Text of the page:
Penghazi! Penghazi! Penghazi!

Or "pengate," or whatever you want to call it. Source: Mobile88 . A significant chunk of the Internet lost it's shit rec...

Or "pengate," or whatever you want to call it.

Source: Mobile88.
A significant chunk of the Internet lost it's shit recently over an apparently disastrous design "flaw" in the Galaxy Note 5: you can damage the phone, slightly, if you stick the stylus in backwards.

I think it's a tempest in a teapot.

The Galaxy Note series is well-known for it's S-pen, an active stylus that has found a real following among a subgroup of mobile users.  (I have a Note Pro 12.2 and I must admit, there are times when the S-pen is really, really useful.)  The Note 5 has a redesigned S-pen, intended to alleviate the fiddling about one suffers using one's fingernail/fingertip to pull the stylus out of its slot. Apparently, now, you give it a little push and it pops out, all spring-loaded and such.

As far as that goes, I think it's a nice touch, especially for people with long and/or coloured fingernails who find that using a nail to get the stylus out can damage their appearance.  It also just takes less time and attention to get the stylus out, regardless of who the user is.

The problem seems to be that the new design allows one to insert the stylus backwards, yet has sufficiently delicate innards to get ruined when one does that.

There's no question that this is a flaw, but I'm unconvinced it's a flaw as earth-shattering, mind-numbing, and apocalyptic as many are depicting it.  And a simple Google search will yield all manner of sensationalistic bunk about it - but I don't want to offer them any potential page views by linking to them here, so go Google it yourself if you must.

I don't think it's a big deal for a few reasons:

It won't break your phone.  To say that inserting the stylus backwards "breaks your phone" is a pretty bad exaggeration.  The phone will still work, the camera will still works, the apps will still work,.... The only thing that happens is that the sensor that activates certain functionality will stop working. Granted, the S-pen is the key distinguishing feature of the phone, but let's not get carried away here; the Note 5 would apparently be an awesome phone even without the S-pen.

It can be fixed. See this post. And if there's already one fix out there, there will be others eventually.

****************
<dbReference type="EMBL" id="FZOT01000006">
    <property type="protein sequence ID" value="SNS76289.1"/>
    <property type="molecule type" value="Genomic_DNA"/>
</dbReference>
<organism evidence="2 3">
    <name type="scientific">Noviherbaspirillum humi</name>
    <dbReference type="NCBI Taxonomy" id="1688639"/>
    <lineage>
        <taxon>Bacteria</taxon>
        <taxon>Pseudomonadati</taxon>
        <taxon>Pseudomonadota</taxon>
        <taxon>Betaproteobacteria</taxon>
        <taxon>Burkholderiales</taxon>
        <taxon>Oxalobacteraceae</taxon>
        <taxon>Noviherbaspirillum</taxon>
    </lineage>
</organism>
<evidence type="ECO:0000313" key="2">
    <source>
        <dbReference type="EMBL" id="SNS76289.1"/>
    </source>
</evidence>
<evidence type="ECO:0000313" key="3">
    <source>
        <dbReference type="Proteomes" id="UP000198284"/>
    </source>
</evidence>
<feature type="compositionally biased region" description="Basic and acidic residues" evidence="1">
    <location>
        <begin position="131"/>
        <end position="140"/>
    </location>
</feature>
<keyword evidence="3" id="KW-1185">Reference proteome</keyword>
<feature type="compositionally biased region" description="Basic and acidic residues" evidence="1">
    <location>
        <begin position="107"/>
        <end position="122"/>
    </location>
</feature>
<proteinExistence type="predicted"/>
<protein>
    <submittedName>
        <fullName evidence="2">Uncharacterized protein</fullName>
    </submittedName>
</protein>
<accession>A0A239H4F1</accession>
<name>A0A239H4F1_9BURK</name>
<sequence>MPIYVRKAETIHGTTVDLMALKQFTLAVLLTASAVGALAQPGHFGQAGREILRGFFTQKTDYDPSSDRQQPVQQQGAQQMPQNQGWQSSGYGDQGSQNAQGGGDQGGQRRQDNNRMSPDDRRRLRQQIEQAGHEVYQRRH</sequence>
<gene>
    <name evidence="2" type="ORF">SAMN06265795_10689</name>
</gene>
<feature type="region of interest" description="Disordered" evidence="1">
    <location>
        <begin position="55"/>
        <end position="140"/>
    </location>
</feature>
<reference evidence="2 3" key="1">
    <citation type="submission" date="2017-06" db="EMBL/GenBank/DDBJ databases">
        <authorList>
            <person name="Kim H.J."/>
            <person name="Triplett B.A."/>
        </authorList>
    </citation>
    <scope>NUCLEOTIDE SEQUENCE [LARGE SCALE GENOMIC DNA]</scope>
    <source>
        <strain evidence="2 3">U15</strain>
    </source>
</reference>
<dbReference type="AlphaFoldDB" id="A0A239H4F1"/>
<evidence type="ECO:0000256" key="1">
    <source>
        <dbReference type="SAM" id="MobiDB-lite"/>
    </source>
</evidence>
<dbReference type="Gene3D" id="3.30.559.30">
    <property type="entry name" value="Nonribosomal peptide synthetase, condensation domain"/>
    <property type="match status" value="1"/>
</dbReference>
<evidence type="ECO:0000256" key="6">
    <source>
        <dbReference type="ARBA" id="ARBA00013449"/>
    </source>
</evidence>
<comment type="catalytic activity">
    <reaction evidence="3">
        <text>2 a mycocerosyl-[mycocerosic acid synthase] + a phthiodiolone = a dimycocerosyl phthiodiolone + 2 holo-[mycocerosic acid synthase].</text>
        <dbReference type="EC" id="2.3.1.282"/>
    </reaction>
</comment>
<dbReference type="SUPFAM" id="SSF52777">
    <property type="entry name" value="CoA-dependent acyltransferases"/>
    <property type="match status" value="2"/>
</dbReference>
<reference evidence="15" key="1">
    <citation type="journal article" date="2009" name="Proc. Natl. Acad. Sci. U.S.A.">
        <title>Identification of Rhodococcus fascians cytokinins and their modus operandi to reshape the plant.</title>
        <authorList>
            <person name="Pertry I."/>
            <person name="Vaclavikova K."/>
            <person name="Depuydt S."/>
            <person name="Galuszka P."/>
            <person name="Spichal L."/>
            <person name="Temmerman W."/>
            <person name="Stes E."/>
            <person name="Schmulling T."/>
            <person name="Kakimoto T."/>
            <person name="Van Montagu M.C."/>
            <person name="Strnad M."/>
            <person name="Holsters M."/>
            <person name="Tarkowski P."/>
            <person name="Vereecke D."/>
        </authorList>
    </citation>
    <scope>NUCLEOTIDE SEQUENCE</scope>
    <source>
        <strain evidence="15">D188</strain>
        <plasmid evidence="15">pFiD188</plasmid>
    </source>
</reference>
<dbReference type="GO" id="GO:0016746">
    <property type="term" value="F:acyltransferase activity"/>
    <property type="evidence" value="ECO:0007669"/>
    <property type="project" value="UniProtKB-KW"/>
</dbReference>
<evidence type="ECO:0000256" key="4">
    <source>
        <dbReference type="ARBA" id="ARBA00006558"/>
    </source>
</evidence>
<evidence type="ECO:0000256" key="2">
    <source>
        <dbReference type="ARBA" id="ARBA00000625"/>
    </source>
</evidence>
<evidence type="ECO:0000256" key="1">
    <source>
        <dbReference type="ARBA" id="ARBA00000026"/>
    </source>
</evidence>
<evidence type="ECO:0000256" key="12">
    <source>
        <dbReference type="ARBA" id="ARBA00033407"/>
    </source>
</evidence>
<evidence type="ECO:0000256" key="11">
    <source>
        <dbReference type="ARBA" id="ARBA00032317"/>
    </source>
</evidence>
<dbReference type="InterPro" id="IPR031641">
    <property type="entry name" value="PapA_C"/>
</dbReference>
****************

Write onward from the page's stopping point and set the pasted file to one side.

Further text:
Who does that anyway? There's a fundamental question here: What would make a person put the stylus in backwards anyways?  Do you not know which end of a knife to hold?  Do you keep putting pens in your shirt pocket the wrong way round? Did you never get used to protecting the business end of any pointy instrument in your life?  Do Note 4 (or 3, or, 2, or 1) owners regularly put their S-pens in backwards?  (I cannot find any information on this at all.)  Sure, people will make mistakes, and a good design takes that into account.  But, honestly, must we blame the designer for every stupid thing a user does?

Was it a design tradeoff? It's not clear to me that this is such a black and white issue. Given the new mechanism designed into the Note 5 to make stylus easier to extract, is it not possible that the designers reasoned that something might go wrong, but that, on the whole, the net benefit of easier extraction outweighed the detriments... at least till they come up with a better design? (Remember too that competition is a bitch and that sometimes vendors must ship a minimum viable product due to factors they cannot control.)

RTFM! Samsung knew enough to make a point in their instructions about proper storage of the S-pen.  Some people see that as an admission of guilt.  I see it as due diligence.  If you can't be bothered to spend a couple of minutes with the instruction manual, then you're at least as much to blame as the designers, and probably much more so.

No one of these reasons is enough to exonerate Samsung.  However, it seems to me that they all figure into it - and possibly many other reasons that I've not thought of. And taken together, they demonstrate that "pengate" really isn't such a big deal.

Also, going a bit "meta" here, I have to wonder how much of this angst-ridden chest-beating on the part of Note 5 users isn't just an inability to accept responsibility for their own actions.  I see this a lot today: it seems that when one makes a mistake, it is politically correct to blame everyone else.  This is a bad sign, I think, as far as society in general goes. But perhaps that's best left for another post.



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The Trouble with Normal...: Penghazi! Penghazi! Penghazi!
Penghazi! Penghazi! Penghazi!
The Trouble with Normal...
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